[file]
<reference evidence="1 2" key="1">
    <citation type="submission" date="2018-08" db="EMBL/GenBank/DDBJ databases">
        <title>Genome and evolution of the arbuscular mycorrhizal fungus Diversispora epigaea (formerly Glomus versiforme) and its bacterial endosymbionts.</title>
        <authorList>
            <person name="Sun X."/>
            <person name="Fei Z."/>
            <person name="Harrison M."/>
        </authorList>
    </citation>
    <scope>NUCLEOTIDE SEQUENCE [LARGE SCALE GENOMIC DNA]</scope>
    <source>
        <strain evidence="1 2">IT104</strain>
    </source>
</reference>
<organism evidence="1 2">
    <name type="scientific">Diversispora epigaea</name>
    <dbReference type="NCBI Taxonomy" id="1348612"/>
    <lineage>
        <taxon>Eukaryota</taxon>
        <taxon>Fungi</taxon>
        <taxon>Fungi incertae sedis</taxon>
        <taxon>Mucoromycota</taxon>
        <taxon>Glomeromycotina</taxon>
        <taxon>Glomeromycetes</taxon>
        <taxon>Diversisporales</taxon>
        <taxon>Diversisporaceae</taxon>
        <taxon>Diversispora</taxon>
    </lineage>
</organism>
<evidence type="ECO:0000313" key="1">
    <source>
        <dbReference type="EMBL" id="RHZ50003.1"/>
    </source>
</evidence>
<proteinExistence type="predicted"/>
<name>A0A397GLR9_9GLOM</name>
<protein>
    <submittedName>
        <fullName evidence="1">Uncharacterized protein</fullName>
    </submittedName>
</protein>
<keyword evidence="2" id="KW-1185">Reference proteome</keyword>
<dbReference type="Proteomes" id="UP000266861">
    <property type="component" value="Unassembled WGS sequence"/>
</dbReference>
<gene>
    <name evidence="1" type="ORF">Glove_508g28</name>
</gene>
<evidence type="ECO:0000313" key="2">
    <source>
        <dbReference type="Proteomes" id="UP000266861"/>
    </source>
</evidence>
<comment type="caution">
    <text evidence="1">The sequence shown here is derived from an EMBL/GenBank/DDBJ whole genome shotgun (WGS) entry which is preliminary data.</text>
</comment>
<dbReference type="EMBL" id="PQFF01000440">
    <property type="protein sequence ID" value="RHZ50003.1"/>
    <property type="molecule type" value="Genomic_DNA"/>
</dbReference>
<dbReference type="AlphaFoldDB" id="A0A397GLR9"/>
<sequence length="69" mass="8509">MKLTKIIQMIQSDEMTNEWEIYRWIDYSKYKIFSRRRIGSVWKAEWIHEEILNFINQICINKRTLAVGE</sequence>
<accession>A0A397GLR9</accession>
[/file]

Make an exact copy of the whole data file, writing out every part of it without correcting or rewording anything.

<reference evidence="1 2" key="1">
    <citation type="submission" date="2018-08" db="EMBL/GenBank/DDBJ databases">
        <title>Genome and evolution of the arbuscular mycorrhizal fungus Diversispora epigaea (formerly Glomus versiforme) and its bacterial endosymbionts.</title>
        <authorList>
            <person name="Sun X."/>
            <person name="Fei Z."/>
            <person name="Harrison M."/>
        </authorList>
    </citation>
    <scope>NUCLEOTIDE SEQUENCE [LARGE SCALE GENOMIC DNA]</scope>
    <source>
        <strain evidence="1 2">IT104</strain>
    </source>
</reference>
<organism evidence="1 2">
    <name type="scientific">Diversispora epigaea</name>
    <dbReference type="NCBI Taxonomy" id="1348612"/>
    <lineage>
        <taxon>Eukaryota</taxon>
        <taxon>Fungi</taxon>
        <taxon>Fungi incertae sedis</taxon>
        <taxon>Mucoromycota</taxon>
        <taxon>Glomeromycotina</taxon>
        <taxon>Glomeromycetes</taxon>
        <taxon>Diversisporales</taxon>
        <taxon>Diversisporaceae</taxon>
        <taxon>Diversispora</taxon>
    </lineage>
</organism>
<evidence type="ECO:0000313" key="1">
    <source>
        <dbReference type="EMBL" id="RHZ50003.1"/>
    </source>
</evidence>
<proteinExistence type="predicted"/>
<name>A0A397GLR9_9GLOM</name>
<protein>
    <submittedName>
        <fullName evidence="1">Uncharacterized protein</fullName>
    </submittedName>
</protein>
<keyword evidence="2" id="KW-1185">Reference proteome</keyword>
<dbReference type="Proteomes" id="UP000266861">
    <property type="component" value="Unassembled WGS sequence"/>
</dbReference>
<gene>
    <name evidence="1" type="ORF">Glove_508g28</name>
</gene>
<evidence type="ECO:0000313" key="2">
    <source>
        <dbReference type="Proteomes" id="UP000266861"/>
    </source>
</evidence>
<comment type="caution">
    <text evidence="1">The sequence shown here is derived from an EMBL/GenBank/DDBJ whole genome shotgun (WGS) entry which is preliminary data.</text>
</comment>
<dbReference type="EMBL" id="PQFF01000440">
    <property type="protein sequence ID" value="RHZ50003.1"/>
    <property type="molecule type" value="Genomic_DNA"/>
</dbReference>
<dbReference type="AlphaFoldDB" id="A0A397GLR9"/>
<sequence length="69" mass="8509">MKLTKIIQMIQSDEMTNEWEIYRWIDYSKYKIFSRRRIGSVWKAEWIHEEILNFINQICINKRTLAVGE</sequence>
<accession>A0A397GLR9</accession>